How do we make decisions about the future when the fact sets on which they depend keep changing, sometimes from day to day? This is an ongoing conversation among artists and others, particularly those with families, and as of yet no clear answers have materialized. No choices are detached from risk. For many, the tension of living with that unrelieved uncertainty has been compounded by grief.

The grief arises from varied sources, and manifests in diverse ways. Grief caused by abuse inflicted on loved ones and their community by supposed protectors. Grief from losing beloveds to the coronavirus or more prosaic illnesses. Grief over the normal messes and tragedies of everyday life. Grief at the loss of human touch and face-to-face community. It’s a weight that makes its pressure felt daily and, not surprisingly, many artists are unloading it into songs that address specific loss against the surreal backdrop of these times.

In April, the local music community mourned the loss of an uncommonly intuitive musician, South Pasadena’s Tim Fleming. Fleming was a familiar, steadying presence at Brad Colerick’s long-running Wine & Song showcase (, usually seen playing pedal steel in the house band there, and he was a key part of Colerick’s backing band the Wreckers. Colerick recently shared a video from his home studio in South Pas of “Santa Ana Winds (For Tim)” (, a moving piano ballad he composed in tribute to his departed bandmate. Playing a graceful, blue-tinged melody, he gives voice to a lyric that mourns a trusted companion while acknowledging the clarity gifted by unexpected loss: “Took some time to believe it/ Sometimes truth just doesn’t care to settle in/ Like an uninvited guest/ Or a tightness in your chest/ The air is clear here all around me/ I can see what really matters to me now.”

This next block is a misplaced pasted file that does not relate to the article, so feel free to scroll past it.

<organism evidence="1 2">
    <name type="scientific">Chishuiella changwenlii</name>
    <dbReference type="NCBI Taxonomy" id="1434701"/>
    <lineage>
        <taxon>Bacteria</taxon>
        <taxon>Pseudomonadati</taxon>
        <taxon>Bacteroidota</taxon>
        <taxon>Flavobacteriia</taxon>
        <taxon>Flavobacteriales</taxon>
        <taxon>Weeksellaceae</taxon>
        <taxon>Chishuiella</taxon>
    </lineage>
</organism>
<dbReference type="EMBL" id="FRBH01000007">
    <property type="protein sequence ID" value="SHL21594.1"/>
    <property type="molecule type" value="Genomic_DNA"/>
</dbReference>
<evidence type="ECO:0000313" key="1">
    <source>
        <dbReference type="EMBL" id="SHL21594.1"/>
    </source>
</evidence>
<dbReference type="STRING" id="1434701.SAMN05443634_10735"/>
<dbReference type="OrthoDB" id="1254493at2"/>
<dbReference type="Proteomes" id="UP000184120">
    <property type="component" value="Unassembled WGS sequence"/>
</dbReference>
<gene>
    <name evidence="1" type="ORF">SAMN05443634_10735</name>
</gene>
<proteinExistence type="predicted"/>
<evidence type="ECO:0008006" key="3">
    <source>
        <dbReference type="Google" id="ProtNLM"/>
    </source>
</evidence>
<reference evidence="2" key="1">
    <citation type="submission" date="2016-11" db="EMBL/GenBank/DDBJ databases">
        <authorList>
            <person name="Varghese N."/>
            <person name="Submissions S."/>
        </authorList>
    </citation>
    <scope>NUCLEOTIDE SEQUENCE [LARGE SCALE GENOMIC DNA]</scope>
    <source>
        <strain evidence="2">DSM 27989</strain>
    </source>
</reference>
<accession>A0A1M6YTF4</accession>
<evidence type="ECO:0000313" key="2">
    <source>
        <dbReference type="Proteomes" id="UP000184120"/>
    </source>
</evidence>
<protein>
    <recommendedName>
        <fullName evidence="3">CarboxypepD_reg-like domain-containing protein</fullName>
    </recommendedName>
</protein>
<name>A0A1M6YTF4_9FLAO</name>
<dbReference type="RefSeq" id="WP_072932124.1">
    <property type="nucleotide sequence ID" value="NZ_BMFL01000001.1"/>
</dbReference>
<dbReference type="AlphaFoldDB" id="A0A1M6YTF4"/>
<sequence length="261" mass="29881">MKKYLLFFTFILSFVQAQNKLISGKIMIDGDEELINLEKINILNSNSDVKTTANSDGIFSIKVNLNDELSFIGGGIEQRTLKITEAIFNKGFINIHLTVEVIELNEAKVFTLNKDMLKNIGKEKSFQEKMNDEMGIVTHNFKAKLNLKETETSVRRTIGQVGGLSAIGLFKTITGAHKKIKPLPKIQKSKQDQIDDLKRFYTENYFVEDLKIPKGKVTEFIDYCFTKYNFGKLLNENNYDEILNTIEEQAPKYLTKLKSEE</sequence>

Millions of women can relate to the agonizing loss of a baby, the subject of Jess Cornelius’ ( newly issued single, “Body Memory” (, from her forthcoming album “Distance.” (Per Cornelius’ Bandcamp page, all proceeds from the single’s North America/UK/EU digital sales will go to the African American Policy Forum’s #SayHerName campaign: Now based in Los Angeles, the native New Zealander compresses life-changing domestic drama into straightforward lyrics and a hooky melody over a pulse-like electronic beat. In Cornelius’ iPhone video for the song, images of her solitary figure against spacious backgrounds at Lake Isabella in Kern County suggest the isolation of grief as well as the shutdown: “Yes, it’s true that I was on the fence/ The future scared me half to death/ But for those two weeks I felt like someone/ We had a plan and the plan fell through/ I wish it could be simple like it is for you/ But my body has a memory and it won’t forget.”